- Citi on Tuesday reported net income of $3.2 billion — more than double the $1.3 billion it reported last quarter, but still a 34% drop from the $4.9 billion it posted a year ago.
- The difference maker may be a sharp decrease in the amount the bank added to its reserves: $314 million in the third quarter, compared with $5.6 billion in the second quarter and $4.9 billion in the first. Bad loan write-downs also leveled off — to $1.9 billion, about the same level as in 2019's third quarter.
- The bank included — perhaps earlier than expected — the $400 million penalty the Office of the Comptroller of the Currency (OCC) leveled against it last week over persistent issues in risk management, data governance and internal controls. The charge contributed to a 5% boost in Citi's operating expenses.
Revenue for the nation's third-largest bank was also buoyed by double-digit percentage-point increases year over year in fixed-income trading (18%), equities trading (15%) and deposits (16%). The fixed-income trading swell, however, leveled off considerably in comparison to the 68% jump the bank saw in the category last quarter.
The bank saw its share of double-digit declines, too. Revenue in the consumer banking unit, run by CEO-in-waiting Jane Fraser, fell 13%. Card revenue, meanwhile, dropped 18% for the world's leading credit card issuer, and spending volume fell 10%. This, too, represents a leveling off, when compared with decreases in card spending in the last week of March (30%) and during the second quarter (24%).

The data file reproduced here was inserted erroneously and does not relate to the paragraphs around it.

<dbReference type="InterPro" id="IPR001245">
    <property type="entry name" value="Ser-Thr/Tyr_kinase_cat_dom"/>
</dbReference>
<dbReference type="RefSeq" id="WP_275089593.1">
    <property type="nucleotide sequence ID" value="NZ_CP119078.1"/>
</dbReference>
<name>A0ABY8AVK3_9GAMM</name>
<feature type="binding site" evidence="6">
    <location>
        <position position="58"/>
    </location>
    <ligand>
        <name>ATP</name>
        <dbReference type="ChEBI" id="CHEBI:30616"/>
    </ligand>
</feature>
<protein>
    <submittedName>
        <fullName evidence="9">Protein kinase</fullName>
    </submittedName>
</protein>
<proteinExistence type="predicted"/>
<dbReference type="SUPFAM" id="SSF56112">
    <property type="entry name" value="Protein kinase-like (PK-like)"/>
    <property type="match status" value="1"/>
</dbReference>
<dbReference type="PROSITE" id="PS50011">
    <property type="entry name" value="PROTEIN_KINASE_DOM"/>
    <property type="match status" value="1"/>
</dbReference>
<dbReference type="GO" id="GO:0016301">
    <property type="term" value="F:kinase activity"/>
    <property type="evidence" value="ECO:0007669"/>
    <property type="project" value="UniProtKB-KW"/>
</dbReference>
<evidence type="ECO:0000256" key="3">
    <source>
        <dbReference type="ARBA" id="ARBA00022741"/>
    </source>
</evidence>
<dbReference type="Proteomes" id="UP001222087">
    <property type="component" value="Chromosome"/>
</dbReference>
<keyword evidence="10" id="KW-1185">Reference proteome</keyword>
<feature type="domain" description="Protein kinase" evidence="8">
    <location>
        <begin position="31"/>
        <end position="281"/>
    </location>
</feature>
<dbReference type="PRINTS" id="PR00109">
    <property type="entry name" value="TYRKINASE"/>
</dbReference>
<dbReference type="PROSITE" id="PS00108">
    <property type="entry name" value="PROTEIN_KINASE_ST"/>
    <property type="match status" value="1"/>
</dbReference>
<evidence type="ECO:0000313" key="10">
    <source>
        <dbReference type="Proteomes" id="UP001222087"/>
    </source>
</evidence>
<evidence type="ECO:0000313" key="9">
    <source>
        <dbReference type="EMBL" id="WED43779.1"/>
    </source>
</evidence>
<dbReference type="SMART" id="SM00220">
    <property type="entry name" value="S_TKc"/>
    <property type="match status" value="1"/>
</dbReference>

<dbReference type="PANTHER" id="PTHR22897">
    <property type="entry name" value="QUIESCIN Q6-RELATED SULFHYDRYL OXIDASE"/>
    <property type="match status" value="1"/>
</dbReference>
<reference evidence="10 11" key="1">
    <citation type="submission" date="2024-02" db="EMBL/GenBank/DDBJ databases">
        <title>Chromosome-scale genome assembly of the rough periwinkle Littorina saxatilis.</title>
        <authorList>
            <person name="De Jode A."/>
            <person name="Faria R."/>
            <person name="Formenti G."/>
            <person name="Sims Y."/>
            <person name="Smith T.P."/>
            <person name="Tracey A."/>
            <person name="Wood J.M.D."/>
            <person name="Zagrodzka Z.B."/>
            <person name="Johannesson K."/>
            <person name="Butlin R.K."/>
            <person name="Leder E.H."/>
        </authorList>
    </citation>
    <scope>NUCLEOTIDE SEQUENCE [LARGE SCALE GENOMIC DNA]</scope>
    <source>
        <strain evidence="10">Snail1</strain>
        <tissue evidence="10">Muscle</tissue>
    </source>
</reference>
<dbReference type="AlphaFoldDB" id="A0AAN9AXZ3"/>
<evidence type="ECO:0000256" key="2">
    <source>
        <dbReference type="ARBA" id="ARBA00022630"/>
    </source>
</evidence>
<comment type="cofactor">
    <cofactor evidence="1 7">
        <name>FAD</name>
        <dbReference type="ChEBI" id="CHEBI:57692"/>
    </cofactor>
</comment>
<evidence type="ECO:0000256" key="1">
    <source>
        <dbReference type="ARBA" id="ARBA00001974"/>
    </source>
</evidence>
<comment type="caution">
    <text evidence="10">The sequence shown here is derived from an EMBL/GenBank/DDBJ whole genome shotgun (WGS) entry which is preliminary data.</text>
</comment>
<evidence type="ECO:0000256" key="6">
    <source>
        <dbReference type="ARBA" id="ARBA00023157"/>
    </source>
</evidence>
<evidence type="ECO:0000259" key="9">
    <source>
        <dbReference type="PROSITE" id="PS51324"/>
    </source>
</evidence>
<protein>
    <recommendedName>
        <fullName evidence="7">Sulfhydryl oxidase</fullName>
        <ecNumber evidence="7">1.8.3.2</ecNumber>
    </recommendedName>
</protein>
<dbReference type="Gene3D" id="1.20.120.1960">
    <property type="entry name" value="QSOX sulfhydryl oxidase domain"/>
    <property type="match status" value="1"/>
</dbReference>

Total revenue at the bank fell 7% to $17.3 billion from $18.6 billion during last year's third quarter.
The bank's recent regulatory woes were top-of-mind enough for Citi CEO Mike Corbat to note in a statement Tuesday.
"We are committed to thoroughly addressing the issues contained in the consent orders," he said of the actions prescribed by the OCC and the Federal Reserve.
“This won’t be a quick or easy fix,” Corbat told analysts, according to Bloomberg. “In hindsight, we should have done this faster and prevented it from coming to this.”
The OCC, in addition to the $400 million penalty, reserved the right to require Citi to make changes to senior management and its board if the regulator deems the bank is moving too slowly. The bank announced last month that Corbat is stepping down in February. The OCC has also ordered the bank to seek its approval before making any "significant new acquisitions."
The Fed, meanwhile, gave Citi 120 days to submit a report detailing how it will hold senior management accountable and make executive compensation "consistent with risk management objectives."
The bank said it has spent about $1 billion this year to improve its risk management frameworks and controls, which may include an effort to upgrade its loan operation software, whose flaws were exposed in August, when the bank mistakenly paid creditors of beauty firm Revlon $900 million.
Meanwhile, Citi's chief financial officer, Mark Mason, said about 30% of the bank's New York City-area employees want to return to the office, according to a survey the lender circulated last month.
“There are no set plans at this point for the timing of the next phase," Mason told analysts Tuesday, according to Bloomberg. "We want employees to feel safe as they make their decision to return.”